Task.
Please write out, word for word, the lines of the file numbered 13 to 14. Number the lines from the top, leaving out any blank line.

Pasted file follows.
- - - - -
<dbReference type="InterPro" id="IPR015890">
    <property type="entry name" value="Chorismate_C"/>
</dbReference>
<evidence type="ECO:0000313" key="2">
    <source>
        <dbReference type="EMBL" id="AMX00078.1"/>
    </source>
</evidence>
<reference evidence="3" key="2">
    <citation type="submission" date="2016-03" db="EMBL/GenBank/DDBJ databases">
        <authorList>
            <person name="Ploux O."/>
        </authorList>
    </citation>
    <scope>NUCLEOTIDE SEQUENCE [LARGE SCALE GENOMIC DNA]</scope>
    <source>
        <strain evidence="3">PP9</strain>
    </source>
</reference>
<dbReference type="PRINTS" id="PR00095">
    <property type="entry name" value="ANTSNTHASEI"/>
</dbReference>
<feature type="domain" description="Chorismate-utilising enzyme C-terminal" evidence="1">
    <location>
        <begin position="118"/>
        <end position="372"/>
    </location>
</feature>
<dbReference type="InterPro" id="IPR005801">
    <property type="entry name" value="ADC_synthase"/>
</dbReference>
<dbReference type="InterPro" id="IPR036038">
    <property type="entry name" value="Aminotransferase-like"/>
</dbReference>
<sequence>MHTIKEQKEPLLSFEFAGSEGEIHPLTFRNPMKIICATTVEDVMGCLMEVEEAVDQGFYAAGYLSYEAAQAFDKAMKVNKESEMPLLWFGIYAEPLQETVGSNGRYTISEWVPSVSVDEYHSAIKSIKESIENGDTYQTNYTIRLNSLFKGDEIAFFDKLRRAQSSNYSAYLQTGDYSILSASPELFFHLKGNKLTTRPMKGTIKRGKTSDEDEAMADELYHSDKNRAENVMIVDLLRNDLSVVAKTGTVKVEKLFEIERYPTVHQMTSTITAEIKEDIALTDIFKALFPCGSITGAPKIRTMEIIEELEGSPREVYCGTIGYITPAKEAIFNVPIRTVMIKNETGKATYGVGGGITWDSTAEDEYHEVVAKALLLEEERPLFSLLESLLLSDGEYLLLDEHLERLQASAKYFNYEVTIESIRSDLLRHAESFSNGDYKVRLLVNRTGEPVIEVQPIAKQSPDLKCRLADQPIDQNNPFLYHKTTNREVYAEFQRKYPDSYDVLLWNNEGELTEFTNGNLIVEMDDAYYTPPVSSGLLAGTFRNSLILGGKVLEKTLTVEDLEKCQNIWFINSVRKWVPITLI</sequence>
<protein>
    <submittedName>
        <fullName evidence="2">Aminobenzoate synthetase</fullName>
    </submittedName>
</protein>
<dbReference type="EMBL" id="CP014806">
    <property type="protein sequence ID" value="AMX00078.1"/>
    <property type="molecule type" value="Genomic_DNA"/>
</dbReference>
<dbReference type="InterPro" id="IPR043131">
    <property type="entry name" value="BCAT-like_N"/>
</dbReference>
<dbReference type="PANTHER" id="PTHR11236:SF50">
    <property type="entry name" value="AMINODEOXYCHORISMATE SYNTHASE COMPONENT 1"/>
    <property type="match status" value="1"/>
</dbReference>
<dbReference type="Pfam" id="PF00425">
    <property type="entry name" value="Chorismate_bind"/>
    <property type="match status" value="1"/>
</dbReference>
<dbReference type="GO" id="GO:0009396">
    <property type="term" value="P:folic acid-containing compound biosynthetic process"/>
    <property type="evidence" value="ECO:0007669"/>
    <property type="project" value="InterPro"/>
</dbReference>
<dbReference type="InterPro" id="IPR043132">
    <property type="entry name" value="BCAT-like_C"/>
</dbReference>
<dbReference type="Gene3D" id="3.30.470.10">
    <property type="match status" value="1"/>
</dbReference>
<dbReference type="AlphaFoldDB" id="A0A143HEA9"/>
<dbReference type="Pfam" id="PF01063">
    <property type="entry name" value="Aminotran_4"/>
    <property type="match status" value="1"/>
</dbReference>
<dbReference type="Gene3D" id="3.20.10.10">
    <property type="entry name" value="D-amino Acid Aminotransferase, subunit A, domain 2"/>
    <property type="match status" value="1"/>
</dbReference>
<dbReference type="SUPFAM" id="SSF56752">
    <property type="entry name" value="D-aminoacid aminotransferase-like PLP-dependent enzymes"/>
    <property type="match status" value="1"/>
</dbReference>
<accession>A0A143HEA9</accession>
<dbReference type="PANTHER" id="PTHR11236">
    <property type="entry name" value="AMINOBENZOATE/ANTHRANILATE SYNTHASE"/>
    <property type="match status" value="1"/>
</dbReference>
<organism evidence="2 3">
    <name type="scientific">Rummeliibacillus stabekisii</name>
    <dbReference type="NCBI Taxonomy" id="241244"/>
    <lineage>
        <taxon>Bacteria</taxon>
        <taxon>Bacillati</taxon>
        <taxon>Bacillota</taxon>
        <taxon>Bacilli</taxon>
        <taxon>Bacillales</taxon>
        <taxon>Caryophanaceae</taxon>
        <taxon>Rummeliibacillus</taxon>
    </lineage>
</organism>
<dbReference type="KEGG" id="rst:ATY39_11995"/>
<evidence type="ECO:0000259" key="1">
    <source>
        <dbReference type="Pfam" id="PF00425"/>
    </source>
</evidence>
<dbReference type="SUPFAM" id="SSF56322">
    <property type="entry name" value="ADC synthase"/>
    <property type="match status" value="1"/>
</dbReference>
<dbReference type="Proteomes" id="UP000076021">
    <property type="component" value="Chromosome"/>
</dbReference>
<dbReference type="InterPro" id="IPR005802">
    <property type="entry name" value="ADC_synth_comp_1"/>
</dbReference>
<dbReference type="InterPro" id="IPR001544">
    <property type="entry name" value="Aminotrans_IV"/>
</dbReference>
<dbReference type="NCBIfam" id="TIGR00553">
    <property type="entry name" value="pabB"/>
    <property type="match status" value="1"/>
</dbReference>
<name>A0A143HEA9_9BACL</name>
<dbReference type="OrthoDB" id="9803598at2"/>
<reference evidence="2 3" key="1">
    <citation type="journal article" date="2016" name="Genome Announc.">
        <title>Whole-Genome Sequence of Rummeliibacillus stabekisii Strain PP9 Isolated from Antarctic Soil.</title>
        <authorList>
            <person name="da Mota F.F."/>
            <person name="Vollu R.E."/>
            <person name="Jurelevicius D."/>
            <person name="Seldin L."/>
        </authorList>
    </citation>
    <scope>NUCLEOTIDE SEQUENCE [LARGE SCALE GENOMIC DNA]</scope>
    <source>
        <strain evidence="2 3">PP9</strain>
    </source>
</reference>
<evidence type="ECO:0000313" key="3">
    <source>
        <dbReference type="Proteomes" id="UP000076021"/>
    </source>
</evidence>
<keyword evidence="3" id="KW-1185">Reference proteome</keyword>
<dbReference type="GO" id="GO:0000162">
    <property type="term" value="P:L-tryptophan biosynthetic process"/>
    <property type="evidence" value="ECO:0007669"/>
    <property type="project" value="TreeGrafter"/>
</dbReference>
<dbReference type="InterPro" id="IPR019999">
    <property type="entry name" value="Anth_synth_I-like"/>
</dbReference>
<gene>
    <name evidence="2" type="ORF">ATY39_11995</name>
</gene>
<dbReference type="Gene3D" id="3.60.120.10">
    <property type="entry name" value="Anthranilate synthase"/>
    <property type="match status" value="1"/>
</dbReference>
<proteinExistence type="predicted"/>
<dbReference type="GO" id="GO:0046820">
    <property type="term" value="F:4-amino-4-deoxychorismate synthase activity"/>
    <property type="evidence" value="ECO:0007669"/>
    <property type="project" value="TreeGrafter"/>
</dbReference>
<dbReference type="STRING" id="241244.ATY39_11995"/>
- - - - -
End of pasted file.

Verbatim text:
        </authorList>
    </citation>